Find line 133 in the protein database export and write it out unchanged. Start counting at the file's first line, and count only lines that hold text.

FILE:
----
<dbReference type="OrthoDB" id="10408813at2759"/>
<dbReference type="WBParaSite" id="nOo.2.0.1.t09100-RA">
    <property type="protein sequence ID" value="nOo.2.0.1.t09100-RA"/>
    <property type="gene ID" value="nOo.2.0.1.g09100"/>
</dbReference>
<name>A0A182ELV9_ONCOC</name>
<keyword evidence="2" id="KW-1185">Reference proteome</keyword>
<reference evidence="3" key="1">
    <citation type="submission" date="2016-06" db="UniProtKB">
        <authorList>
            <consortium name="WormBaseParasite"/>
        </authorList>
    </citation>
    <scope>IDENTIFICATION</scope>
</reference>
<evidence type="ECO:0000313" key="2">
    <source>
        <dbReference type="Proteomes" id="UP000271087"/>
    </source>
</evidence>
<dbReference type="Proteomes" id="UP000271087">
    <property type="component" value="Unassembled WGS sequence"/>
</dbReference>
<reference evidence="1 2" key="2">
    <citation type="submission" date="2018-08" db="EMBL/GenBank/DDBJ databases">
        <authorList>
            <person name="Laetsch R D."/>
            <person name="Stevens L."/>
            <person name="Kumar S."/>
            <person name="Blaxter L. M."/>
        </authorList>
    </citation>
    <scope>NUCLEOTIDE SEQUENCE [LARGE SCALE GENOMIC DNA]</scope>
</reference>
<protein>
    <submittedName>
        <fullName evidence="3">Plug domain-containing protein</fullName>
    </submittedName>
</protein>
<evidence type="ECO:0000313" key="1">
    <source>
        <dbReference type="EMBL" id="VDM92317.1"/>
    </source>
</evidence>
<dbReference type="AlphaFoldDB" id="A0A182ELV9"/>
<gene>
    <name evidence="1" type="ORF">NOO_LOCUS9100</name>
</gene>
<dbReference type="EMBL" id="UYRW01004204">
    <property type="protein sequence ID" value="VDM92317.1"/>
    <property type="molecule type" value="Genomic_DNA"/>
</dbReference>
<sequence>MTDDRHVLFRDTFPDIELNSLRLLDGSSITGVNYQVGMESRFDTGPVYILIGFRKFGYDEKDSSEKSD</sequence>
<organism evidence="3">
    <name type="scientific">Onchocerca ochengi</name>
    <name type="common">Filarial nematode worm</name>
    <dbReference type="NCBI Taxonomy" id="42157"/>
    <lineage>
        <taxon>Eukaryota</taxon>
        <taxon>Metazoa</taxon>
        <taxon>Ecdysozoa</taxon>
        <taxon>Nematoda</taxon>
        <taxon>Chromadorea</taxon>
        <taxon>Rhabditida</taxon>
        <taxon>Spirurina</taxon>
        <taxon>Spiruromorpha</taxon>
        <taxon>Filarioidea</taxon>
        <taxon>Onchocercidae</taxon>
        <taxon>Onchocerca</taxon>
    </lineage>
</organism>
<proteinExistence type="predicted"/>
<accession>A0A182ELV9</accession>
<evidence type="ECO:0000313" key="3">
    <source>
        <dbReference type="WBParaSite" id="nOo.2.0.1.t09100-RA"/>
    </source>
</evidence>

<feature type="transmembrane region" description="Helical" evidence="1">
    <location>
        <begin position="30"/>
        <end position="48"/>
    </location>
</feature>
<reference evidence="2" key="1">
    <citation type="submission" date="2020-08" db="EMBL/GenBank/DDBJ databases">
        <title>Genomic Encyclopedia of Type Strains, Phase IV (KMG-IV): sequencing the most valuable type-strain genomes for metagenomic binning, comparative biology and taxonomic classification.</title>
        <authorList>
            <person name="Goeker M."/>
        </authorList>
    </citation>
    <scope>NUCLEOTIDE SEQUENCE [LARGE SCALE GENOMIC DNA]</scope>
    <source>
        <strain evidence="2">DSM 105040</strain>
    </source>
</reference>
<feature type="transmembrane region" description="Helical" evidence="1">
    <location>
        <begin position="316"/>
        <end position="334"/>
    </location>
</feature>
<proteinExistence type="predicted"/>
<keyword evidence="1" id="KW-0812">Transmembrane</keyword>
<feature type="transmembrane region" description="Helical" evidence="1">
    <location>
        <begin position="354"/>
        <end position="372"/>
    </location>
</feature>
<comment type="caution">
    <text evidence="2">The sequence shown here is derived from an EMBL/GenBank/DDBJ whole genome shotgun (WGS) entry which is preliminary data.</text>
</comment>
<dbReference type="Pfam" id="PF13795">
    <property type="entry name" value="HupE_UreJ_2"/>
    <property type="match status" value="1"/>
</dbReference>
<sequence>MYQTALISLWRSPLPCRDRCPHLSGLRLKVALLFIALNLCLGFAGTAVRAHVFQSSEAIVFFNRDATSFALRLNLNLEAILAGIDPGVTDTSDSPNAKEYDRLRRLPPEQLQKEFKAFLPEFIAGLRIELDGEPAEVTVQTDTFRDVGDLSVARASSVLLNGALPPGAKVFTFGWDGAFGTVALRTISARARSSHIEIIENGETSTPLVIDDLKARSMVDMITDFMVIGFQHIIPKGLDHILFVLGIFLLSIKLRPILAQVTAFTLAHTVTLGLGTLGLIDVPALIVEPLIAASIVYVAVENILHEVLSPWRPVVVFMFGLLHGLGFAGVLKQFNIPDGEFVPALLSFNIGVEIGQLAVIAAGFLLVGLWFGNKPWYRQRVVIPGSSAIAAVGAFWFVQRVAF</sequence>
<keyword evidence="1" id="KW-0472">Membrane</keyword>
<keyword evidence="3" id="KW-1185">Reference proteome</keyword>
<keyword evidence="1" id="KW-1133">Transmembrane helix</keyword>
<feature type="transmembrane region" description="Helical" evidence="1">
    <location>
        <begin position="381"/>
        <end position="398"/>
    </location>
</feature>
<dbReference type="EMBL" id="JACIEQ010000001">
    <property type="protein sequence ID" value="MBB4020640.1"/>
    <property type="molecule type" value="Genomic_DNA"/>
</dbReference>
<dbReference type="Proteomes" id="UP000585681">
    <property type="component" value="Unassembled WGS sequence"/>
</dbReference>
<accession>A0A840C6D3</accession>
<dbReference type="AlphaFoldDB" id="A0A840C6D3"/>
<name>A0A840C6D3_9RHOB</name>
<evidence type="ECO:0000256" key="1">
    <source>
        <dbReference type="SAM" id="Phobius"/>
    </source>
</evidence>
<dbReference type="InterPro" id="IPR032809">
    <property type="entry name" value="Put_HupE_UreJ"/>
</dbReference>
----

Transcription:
    <property type="component" value="Unassembled WGS sequence"/>